Growing in Thunder Bay: Tomatoes

This year my tomatoes are doing great. This beautiful little ruby is the first cherry tomato of what looks to be a few hundred, destined for many snacks until winter.

My garden was not always such a happy place for tomatoes, in 2014 I had a blight.


Tomatoes and Potatoes specifically can attract fungus that browns the leaves and shows up as a dark patch on leaves and stalk. Blight can very quickly turn a beautiful stand of tomatoes that you carefully staked and watered for the entire spring into a swampy green forest of frustration.

To add to that, blight can survive in plant material and fruit over winter to infect new plants. It is important to remove all plant material and start fresh after a blight. I tried again in 2015 and ended up with the same problem. This year I was very careful and seem to be in good shape.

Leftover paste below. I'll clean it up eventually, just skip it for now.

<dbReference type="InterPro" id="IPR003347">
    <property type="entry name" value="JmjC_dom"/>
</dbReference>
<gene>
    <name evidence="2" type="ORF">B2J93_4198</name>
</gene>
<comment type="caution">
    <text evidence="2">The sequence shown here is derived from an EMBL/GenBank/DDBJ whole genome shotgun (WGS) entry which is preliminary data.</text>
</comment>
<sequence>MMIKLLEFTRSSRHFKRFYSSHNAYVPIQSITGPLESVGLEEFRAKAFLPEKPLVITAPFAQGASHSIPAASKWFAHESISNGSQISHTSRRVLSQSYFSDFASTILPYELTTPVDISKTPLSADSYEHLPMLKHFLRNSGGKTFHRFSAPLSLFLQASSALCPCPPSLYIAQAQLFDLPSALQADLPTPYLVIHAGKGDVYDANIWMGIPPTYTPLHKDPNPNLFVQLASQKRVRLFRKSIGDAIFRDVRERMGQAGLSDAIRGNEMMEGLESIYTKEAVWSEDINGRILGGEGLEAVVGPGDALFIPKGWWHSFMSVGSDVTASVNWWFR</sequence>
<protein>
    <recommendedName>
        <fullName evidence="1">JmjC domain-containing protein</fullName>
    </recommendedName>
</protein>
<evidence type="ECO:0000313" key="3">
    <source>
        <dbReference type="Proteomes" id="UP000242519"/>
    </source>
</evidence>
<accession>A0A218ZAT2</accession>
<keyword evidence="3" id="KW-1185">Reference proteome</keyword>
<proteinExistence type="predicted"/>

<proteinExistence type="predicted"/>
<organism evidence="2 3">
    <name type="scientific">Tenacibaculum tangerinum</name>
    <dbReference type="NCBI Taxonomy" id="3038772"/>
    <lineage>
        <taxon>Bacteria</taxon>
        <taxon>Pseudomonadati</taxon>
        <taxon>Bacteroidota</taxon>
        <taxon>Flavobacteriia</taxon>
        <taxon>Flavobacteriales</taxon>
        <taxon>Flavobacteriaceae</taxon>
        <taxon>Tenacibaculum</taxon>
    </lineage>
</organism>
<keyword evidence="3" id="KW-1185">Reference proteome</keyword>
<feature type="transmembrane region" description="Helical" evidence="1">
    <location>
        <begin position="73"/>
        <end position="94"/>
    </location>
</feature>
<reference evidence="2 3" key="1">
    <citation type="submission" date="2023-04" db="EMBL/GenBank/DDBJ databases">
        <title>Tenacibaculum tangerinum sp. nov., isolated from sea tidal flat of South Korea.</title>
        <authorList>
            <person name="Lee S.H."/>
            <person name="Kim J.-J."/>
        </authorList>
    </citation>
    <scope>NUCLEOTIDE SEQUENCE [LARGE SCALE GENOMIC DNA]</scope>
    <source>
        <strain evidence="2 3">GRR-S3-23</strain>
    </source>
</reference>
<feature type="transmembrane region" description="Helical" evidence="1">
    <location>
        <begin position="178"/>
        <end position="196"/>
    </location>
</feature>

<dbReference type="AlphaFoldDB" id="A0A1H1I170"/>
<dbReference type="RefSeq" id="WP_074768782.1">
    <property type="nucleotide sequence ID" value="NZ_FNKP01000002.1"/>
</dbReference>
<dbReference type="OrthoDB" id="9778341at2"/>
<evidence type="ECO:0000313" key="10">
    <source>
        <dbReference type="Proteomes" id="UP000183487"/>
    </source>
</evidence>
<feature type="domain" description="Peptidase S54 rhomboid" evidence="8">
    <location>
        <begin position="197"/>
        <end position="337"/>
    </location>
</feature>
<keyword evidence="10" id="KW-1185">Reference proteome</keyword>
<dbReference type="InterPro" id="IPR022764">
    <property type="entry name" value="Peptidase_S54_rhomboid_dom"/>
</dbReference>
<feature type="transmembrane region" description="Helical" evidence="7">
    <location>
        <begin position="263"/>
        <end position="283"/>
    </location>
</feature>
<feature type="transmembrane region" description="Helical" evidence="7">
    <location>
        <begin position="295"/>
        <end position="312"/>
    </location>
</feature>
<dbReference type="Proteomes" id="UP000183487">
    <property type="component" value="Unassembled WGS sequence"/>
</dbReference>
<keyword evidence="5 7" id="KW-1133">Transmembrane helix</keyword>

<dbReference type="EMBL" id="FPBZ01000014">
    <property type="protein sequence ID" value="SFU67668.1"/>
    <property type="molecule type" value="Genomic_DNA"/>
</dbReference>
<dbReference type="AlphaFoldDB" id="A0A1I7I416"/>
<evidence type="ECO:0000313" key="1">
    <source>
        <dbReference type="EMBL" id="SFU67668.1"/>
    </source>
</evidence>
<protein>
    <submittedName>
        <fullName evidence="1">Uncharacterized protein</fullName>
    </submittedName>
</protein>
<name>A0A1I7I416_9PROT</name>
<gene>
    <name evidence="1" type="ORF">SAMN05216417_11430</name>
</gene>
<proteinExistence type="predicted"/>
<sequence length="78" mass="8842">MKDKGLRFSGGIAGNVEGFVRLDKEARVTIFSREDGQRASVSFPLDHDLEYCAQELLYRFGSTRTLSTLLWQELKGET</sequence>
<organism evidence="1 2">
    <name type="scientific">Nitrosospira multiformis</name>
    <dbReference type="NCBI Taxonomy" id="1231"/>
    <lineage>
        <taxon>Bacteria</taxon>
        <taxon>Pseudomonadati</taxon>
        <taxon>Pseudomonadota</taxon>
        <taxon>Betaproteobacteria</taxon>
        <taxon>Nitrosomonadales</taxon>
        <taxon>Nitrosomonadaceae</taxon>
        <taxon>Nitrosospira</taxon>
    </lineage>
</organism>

This is my 2013 harvest off 8 plants, my back yard is a tomato paradise

Two very important methods I picked up to try and avoid blight going forward are:

  • Water in the early afternoon to make sure plants have a chance to dry.
  • Investigate all discoloration of leaves. Most times leaves turning yellow just shows a need for a fertilizer balance, brown and dying can be blight. (Or your plants being damaged by the sun)

Overall Tbay is great for tomatoes, just don’t be in too much of a hurry to plant them outside before the last frost (I wait until the second week of June religiously) and make sure that if you are buying or terminating bedding plants that you help them aboud shock by bringing them inside the house or shed overnight for the first few days up to a week. I am all-im on making the most gigantic batch of sauce to last the winter this fall!